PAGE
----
Honey bees hovering over hanging baskets of purple and yellow pansies on display at Lull Farm in Hollis was a sure sign of springtime temperatures creeping toward tropical. The bees don’t fly in weather of less than 50 degrees, note many online sources.
The afternoon of Easter Sunday warmed to the 70s. The day provided an opportunity for locals, along with visitors from as far away as Maine and Florida, to lolligag among the rows of veggie seedlings or meander through exhibits of potted herbs, succulents and garden flowers.
Some opted to buy perennials, miracles of cold-weather survival whose physiognomy of gnarled tubers or deep-sunk roots somehow conquers a frosty crust to wiggle upwards and pop out of the earth with fresh vigor, year after year.
Kate Harroff, a scientist in the medical industry, and Ashton Potter, an electrical engineer, pulled in for a stop during a road trip. The pair from Maine intended to cruise the coast and do some sightseeing. The road led them to Lull Farm, in Hollis. Their next stop would be Effingham, home of Kate’s mother, Mary Harroff.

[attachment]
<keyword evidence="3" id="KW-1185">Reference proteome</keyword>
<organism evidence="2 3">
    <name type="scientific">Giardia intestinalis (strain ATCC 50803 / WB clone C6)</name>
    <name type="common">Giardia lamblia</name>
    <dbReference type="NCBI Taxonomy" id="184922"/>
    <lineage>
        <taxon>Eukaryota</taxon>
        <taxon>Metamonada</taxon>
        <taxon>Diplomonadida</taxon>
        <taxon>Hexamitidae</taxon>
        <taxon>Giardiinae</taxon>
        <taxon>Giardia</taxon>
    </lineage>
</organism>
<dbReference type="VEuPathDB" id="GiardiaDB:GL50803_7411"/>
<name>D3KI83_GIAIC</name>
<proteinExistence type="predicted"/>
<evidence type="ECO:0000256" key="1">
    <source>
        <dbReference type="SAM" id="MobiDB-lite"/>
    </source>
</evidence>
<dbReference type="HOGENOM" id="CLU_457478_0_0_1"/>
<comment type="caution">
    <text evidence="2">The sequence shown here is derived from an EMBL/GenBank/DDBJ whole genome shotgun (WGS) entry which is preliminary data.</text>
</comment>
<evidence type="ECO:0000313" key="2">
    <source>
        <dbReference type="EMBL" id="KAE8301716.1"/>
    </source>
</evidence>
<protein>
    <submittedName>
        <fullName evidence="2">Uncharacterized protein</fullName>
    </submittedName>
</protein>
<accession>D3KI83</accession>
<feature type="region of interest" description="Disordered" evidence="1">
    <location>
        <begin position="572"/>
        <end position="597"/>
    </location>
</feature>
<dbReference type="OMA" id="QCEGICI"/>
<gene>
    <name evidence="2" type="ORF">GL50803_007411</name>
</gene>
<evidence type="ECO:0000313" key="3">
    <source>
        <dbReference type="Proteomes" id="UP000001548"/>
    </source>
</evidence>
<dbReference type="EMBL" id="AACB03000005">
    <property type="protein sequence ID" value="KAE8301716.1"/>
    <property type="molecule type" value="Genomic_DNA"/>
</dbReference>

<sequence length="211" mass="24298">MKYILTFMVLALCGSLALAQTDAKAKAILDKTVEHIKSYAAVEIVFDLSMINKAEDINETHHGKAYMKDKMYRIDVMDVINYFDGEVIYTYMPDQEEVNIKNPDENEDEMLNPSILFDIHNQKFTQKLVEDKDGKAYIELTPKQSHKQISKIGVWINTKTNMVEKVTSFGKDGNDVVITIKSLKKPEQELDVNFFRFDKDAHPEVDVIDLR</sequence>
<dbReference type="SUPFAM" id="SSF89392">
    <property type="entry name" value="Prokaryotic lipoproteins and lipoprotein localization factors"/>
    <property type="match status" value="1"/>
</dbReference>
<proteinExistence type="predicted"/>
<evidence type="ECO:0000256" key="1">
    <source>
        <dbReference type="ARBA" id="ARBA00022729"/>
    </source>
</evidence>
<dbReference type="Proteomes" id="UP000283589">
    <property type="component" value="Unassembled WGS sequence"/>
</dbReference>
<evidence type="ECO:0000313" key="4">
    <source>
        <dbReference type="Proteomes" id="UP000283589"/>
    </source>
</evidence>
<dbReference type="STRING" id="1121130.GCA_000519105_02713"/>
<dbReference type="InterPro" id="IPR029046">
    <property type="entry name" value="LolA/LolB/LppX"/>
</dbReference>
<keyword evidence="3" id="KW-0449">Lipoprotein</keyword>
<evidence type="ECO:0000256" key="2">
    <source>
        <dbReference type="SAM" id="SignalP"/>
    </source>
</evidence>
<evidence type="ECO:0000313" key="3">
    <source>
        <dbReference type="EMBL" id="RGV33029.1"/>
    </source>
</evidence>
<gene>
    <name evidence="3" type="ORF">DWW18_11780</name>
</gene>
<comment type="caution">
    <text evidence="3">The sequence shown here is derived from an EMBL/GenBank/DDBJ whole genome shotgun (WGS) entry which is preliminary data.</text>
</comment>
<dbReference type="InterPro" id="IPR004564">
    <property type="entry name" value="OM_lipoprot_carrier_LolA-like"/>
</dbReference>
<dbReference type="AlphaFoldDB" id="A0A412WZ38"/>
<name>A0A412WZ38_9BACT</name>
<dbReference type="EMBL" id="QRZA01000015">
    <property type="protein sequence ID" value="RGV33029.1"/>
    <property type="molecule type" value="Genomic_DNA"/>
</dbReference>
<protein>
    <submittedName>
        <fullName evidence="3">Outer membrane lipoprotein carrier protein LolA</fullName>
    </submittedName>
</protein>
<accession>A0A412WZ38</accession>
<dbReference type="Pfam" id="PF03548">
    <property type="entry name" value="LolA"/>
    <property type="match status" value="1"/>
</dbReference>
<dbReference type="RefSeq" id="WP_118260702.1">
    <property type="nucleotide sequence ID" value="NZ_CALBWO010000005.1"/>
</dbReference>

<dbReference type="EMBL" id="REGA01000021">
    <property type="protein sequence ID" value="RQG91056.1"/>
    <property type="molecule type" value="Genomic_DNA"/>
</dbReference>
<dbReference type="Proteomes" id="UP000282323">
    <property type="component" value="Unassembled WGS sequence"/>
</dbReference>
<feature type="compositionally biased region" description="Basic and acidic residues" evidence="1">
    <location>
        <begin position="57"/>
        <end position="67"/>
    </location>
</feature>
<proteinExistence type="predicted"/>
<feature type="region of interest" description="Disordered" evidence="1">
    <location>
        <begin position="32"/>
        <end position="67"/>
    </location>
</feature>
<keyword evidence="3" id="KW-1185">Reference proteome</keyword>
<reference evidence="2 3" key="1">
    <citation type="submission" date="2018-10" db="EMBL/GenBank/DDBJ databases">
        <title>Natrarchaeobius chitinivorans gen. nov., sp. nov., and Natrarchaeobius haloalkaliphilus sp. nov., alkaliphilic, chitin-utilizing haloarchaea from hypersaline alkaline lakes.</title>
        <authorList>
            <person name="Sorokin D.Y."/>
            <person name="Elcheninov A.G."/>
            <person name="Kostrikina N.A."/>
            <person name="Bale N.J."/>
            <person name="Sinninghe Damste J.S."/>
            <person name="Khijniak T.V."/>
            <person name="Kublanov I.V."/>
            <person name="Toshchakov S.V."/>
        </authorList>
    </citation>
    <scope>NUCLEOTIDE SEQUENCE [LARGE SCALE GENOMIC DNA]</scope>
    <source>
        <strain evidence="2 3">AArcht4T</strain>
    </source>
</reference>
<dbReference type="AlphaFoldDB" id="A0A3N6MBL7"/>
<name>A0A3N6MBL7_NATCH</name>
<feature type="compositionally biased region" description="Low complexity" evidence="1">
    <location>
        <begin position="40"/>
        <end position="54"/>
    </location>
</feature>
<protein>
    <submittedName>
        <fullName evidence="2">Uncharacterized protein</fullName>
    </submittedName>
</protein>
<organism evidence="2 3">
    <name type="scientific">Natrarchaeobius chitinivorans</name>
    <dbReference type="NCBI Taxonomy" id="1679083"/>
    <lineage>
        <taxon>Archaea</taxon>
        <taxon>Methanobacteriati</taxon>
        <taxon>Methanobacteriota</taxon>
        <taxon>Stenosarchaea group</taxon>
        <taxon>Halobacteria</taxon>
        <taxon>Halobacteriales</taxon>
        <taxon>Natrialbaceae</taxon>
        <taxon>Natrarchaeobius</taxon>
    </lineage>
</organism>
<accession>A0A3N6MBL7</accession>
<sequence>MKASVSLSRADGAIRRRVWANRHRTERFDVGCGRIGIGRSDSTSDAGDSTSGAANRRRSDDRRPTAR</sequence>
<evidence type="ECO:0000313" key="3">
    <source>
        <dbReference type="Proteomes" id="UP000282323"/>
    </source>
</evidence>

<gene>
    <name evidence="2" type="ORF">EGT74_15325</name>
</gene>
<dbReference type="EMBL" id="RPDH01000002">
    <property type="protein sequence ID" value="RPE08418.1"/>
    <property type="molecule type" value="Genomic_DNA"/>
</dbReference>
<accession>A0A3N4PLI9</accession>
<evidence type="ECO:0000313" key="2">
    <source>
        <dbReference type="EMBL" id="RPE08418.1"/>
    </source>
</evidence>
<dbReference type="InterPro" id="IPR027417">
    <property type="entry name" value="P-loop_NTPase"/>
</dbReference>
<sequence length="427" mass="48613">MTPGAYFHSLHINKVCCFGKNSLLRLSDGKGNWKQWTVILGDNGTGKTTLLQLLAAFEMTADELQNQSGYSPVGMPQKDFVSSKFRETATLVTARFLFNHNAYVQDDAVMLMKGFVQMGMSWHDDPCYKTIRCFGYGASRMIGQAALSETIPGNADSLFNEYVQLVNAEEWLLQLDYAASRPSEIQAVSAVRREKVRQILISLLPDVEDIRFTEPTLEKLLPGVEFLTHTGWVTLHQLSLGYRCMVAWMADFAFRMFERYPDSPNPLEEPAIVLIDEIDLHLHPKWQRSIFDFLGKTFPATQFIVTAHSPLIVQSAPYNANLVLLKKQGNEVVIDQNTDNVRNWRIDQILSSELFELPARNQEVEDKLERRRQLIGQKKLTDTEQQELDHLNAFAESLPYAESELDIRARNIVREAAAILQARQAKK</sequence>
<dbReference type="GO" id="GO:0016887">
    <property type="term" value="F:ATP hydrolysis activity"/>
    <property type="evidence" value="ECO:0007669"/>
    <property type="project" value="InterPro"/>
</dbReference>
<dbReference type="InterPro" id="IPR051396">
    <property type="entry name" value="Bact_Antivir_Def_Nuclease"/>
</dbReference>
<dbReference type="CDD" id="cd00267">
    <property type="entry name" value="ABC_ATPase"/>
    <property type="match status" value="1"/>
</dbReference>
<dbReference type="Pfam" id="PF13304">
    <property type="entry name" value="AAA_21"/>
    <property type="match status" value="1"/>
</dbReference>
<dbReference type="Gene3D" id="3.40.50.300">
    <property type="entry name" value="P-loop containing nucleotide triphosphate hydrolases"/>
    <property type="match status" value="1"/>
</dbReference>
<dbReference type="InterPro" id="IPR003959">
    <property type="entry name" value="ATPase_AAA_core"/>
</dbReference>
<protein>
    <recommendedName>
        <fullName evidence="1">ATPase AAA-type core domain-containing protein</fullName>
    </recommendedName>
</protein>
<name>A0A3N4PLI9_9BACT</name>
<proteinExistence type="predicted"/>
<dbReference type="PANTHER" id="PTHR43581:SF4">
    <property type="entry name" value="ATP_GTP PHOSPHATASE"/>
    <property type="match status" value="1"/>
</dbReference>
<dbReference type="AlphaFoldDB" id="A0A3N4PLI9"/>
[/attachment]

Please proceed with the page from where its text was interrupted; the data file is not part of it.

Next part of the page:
“Seeing rows and rows of flowers from the highway is what caught our attention, so we pulled in to see what was here,” Harroff said. “We’re going to get some for my mom in Effingham.”
Texas visitor Marci Obringer, and her sister, Mandi Sue Bleau, of Hollis, didn’t take long perusing the daisies, petunias and asters before heading for some hefty containers filled with tulips in springtime colors of pale yellow and lavender, along with a clump blooming in wowie red.
“We bought five pots of tulips,” Bleau said. “We’re doing the decorating for Easter and we got tulips this time, instead of lilies.”
Orlando visitor Kaitlyn Hackett and John Sengstaken, a native of Hollis now living in Sandwich, selected an unusual gift, a water-filled crystal container packed with a dozen live carrots and greenery topped with tulips.
Nearby, Joseph Tasso and his daughter, Katie, age 9, a third-grade student at Hollis Brookline Primary School, admired in passing the florals and the in-store displays of vegetables but made their way without delay to the bakery section. The cider donut case was the destination.
“We’re having eight for dinner,” said Tasso.
Information on Lull Farm in Hollis, 65 Broad St., also known as Route 130, can be had online: llivefreeandfarm.com.
Loretta Jackson may be contacted via email: